Swiss regional carrier Sky Work Airlines has identified the Bombardier CSeries as the ideal type for a planned expansion, although it is seeking interim capacity before the new twinjet becomes available.

Sky Work is a small scheduled and charter airline, based in Berne, which operates a Bombardier Q400 and a Dornier 328 on scheduled services to Barcelona and Rotterdam. It also manages four business jets.

On 21 October Sky Work will unveil a new corporate identity and its future fleet plan as it prepares to more than double its network with the ultimate goal of becoming Switzerland's second airline.

"The name will stay, everything else will change," says Sky Work Airlines chief operating officer Tomislav Lang.

Bombardier CSeries
 © Bombardier
Could Sky Work Airlines place an order for the CSeries in the near future?

Lang says Sky Work, which only began scheduled services last year, is looking to lease a second Q400 in the short term. This will support its network expansion to 10 scheduled routes by the end of next summer. New destinations for this winter include Angers, Berlin, Brussels and Hamburg.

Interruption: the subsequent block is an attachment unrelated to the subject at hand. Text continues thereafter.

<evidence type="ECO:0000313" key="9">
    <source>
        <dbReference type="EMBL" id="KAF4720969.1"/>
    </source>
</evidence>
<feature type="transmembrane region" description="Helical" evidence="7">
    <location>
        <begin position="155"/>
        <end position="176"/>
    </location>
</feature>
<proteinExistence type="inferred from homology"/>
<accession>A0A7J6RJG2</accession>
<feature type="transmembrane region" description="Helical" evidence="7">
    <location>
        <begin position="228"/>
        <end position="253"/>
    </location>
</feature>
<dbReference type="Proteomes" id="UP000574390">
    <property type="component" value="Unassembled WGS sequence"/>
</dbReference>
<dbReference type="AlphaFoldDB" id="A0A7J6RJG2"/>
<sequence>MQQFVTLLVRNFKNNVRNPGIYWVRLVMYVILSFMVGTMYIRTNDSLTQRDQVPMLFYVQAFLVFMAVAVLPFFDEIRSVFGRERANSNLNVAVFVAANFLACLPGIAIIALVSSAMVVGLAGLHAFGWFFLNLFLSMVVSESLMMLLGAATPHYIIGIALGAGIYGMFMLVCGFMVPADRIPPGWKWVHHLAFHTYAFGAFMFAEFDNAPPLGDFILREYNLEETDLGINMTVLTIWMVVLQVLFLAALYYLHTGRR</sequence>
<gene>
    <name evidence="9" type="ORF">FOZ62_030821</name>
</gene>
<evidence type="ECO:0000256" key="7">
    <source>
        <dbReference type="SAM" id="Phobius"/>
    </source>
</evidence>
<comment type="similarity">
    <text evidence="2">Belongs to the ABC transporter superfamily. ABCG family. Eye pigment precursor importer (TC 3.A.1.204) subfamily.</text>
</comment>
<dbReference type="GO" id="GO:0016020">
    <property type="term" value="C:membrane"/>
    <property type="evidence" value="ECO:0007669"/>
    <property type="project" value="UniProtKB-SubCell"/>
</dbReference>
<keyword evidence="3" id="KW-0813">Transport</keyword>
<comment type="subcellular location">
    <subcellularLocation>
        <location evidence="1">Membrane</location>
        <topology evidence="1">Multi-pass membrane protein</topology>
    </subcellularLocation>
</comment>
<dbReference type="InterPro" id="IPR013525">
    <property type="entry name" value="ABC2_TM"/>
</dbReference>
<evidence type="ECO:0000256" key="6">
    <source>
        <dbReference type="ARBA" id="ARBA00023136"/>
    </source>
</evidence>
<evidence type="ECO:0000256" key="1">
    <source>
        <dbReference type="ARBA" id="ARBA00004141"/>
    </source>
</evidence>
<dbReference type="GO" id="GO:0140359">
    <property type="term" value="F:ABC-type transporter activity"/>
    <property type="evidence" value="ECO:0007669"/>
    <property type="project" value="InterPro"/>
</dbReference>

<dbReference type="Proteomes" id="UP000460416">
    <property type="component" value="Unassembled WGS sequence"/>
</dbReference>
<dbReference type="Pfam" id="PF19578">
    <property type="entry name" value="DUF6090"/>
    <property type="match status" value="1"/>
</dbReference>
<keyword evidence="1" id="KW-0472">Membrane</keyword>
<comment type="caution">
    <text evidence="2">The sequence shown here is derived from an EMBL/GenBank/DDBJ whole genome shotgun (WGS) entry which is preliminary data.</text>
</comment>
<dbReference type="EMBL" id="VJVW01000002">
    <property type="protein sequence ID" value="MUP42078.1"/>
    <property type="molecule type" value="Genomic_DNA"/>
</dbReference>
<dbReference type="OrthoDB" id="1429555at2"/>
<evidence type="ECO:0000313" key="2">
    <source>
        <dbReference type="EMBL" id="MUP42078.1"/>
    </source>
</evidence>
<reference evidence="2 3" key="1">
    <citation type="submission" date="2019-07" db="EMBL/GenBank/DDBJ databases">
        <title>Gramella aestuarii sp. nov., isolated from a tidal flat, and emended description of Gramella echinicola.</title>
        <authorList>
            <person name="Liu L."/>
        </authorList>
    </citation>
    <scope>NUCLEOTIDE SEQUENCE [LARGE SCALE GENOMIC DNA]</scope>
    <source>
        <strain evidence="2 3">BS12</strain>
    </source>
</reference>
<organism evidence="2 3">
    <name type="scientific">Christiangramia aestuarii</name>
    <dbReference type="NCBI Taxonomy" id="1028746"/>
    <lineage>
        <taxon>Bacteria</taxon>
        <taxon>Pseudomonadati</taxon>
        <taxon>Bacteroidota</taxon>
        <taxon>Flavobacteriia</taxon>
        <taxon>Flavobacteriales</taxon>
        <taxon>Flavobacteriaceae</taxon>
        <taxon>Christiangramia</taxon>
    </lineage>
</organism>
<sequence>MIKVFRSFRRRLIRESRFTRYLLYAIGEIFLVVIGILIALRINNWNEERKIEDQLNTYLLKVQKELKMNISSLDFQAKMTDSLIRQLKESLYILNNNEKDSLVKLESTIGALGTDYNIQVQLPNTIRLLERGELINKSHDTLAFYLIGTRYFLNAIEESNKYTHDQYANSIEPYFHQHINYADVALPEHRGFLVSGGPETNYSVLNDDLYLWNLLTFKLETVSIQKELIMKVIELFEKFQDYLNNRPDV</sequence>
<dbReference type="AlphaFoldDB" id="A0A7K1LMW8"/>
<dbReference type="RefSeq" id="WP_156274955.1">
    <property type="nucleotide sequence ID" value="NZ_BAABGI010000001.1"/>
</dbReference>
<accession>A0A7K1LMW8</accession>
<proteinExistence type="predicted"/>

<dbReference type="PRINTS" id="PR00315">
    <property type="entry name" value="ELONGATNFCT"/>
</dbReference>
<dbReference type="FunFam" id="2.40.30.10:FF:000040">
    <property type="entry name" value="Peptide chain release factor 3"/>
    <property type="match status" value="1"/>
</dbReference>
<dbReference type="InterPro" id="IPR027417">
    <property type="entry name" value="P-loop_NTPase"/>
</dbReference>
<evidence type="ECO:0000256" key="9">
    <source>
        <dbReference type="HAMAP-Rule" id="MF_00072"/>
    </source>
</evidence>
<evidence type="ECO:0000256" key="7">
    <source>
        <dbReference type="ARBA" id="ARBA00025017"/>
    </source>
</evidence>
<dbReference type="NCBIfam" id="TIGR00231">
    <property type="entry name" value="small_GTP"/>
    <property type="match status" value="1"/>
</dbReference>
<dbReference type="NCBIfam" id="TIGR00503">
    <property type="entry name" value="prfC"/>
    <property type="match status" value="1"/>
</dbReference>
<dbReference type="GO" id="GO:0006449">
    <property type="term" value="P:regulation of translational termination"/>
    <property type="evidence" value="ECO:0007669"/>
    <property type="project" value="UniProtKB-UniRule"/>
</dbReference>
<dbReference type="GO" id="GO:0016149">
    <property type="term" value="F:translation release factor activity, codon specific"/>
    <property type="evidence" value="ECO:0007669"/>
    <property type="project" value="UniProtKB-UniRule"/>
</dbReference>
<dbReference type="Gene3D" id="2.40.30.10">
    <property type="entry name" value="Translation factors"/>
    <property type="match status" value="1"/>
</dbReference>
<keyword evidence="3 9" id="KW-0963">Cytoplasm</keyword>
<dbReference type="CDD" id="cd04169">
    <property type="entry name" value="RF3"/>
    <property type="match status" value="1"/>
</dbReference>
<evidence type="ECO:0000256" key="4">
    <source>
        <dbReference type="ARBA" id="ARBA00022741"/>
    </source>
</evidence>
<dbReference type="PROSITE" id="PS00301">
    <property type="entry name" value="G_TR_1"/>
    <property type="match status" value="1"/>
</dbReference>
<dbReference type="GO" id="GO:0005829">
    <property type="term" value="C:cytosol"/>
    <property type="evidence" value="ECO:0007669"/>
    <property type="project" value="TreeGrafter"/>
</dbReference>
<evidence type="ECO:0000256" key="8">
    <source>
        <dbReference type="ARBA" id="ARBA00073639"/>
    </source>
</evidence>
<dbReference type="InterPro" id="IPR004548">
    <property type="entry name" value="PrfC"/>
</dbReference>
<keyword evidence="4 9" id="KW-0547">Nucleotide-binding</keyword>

By next year Sky Work wants to branch into longer-range operations, serving destinations such as the Canary Islands with a 70- to 100-seat type, although it is constrained by Berne's 1,350m (4,430ft) runway.

"If we could, we would immediately take the CSeries. This aircraft - if the performance tables are accurate - is the perfect type for short runway operations," says Lang. "We are finding solutions with Bombardier, but our long-range option needs to come earlier than is possible with the CSeries."

To bridge the gap until the CSeries enters service in 2014, Sky Work is looking to lease two Airbus A319s or Boeing 737-700s. "The Embraer 190 is a great aircraft, but unfortunately to get the range we would need to cut down on seats," says Lang.

Sky Work has tested jet operations using a BAe 146 with "very positive" results, says Lang, although the type does not have sufficient range to meet the airline's expansion plans.

Source: Flight International